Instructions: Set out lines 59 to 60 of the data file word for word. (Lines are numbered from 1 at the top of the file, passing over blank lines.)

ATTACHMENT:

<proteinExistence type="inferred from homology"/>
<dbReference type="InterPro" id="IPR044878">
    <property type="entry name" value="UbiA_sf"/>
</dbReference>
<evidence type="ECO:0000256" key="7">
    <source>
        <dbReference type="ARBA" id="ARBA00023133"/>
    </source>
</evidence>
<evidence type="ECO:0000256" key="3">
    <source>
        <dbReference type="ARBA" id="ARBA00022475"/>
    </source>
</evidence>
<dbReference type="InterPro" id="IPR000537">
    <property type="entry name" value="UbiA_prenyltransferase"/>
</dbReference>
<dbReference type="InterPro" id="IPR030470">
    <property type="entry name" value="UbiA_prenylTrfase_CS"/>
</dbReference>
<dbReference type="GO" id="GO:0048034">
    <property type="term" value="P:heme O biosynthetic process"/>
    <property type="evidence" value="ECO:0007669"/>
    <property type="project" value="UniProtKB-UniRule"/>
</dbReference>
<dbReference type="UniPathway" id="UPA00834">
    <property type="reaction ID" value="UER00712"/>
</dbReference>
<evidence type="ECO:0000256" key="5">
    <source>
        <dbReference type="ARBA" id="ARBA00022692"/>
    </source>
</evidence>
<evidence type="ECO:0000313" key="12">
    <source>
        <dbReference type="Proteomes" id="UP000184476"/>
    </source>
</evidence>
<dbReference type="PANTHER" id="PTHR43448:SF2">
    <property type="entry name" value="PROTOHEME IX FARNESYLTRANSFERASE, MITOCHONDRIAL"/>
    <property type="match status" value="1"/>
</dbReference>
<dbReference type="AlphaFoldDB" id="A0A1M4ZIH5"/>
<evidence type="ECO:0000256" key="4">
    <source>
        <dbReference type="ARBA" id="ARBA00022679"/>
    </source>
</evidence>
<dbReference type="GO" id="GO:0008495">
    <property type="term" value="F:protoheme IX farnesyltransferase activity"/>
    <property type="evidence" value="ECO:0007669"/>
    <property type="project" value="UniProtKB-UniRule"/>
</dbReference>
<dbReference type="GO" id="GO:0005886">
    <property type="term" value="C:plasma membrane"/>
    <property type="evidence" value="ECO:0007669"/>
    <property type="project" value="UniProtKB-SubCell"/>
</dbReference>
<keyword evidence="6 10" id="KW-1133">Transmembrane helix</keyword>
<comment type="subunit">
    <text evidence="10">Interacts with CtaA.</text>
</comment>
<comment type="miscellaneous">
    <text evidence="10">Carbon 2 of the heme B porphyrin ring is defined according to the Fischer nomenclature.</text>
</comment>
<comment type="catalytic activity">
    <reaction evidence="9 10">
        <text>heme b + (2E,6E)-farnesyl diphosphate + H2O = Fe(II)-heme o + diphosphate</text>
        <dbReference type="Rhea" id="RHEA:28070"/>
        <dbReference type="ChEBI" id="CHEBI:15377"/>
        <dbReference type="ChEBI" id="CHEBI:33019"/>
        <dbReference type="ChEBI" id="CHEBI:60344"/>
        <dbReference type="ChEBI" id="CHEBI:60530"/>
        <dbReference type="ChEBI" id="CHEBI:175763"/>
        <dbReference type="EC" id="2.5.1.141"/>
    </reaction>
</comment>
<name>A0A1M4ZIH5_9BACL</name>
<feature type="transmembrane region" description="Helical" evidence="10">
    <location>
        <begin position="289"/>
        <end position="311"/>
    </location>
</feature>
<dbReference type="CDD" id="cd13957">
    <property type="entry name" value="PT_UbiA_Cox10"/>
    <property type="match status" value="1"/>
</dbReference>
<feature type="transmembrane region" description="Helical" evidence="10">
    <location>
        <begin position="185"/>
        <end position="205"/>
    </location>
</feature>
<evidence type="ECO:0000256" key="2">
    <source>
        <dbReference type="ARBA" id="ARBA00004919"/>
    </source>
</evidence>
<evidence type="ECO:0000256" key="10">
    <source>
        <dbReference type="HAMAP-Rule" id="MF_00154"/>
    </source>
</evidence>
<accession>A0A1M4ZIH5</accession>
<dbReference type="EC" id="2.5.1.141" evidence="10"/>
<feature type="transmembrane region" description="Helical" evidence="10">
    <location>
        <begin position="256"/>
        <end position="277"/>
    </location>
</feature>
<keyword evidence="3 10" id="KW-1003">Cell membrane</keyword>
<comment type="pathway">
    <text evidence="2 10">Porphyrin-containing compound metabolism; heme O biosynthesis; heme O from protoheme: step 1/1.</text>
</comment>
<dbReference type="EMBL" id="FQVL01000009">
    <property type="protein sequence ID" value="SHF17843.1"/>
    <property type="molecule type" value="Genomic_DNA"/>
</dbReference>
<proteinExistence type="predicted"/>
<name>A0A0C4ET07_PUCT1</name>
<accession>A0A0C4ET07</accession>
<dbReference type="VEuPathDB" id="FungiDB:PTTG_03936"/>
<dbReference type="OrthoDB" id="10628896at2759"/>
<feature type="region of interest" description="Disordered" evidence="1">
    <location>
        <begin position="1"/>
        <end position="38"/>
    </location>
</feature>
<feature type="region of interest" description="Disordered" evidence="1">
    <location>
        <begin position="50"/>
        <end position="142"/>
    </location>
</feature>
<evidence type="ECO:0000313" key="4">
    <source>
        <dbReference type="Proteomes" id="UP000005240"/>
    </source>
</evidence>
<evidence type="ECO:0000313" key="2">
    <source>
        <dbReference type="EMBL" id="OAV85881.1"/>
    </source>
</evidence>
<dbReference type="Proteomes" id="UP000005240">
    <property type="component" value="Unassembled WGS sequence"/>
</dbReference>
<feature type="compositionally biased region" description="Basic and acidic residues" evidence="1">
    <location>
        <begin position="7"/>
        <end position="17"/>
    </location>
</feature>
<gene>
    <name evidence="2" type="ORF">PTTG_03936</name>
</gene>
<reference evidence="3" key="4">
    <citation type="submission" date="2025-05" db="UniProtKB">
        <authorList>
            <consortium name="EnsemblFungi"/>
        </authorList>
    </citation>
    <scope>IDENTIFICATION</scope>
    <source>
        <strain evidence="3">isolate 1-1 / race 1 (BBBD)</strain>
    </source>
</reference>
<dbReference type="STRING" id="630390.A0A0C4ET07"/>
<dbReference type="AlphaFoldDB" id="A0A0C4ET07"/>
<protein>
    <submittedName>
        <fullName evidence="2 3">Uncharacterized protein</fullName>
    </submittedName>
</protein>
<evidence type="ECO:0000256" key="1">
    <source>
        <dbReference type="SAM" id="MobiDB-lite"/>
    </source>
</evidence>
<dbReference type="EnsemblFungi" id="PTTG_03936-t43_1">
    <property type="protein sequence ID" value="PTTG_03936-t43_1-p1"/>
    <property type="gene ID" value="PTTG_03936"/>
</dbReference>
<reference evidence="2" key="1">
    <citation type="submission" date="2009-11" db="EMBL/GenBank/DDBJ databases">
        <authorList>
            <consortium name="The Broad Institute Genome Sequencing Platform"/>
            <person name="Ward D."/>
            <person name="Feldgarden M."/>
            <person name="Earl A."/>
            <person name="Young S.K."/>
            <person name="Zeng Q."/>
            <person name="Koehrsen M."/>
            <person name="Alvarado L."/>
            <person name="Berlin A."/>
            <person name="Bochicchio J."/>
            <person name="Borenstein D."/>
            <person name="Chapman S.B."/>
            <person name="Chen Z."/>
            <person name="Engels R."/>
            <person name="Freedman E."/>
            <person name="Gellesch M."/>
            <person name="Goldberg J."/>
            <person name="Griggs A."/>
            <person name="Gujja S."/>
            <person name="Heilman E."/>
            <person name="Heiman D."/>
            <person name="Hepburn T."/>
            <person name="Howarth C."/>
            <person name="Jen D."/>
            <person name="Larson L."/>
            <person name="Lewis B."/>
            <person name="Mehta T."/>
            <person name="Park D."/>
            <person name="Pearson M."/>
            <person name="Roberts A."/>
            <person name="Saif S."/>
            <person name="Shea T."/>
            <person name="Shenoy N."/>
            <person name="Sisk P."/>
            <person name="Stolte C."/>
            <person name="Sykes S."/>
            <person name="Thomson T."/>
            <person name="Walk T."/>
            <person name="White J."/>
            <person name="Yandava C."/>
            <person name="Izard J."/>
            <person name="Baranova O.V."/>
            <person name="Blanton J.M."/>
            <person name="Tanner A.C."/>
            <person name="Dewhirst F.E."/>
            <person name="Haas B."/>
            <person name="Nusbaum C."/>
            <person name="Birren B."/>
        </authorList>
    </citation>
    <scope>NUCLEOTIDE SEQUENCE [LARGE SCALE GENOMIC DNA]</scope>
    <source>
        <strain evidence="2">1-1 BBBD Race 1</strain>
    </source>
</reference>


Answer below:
<keyword evidence="6 10" id="KW-1133">Transmembrane helix</keyword>
<comment type="subunit">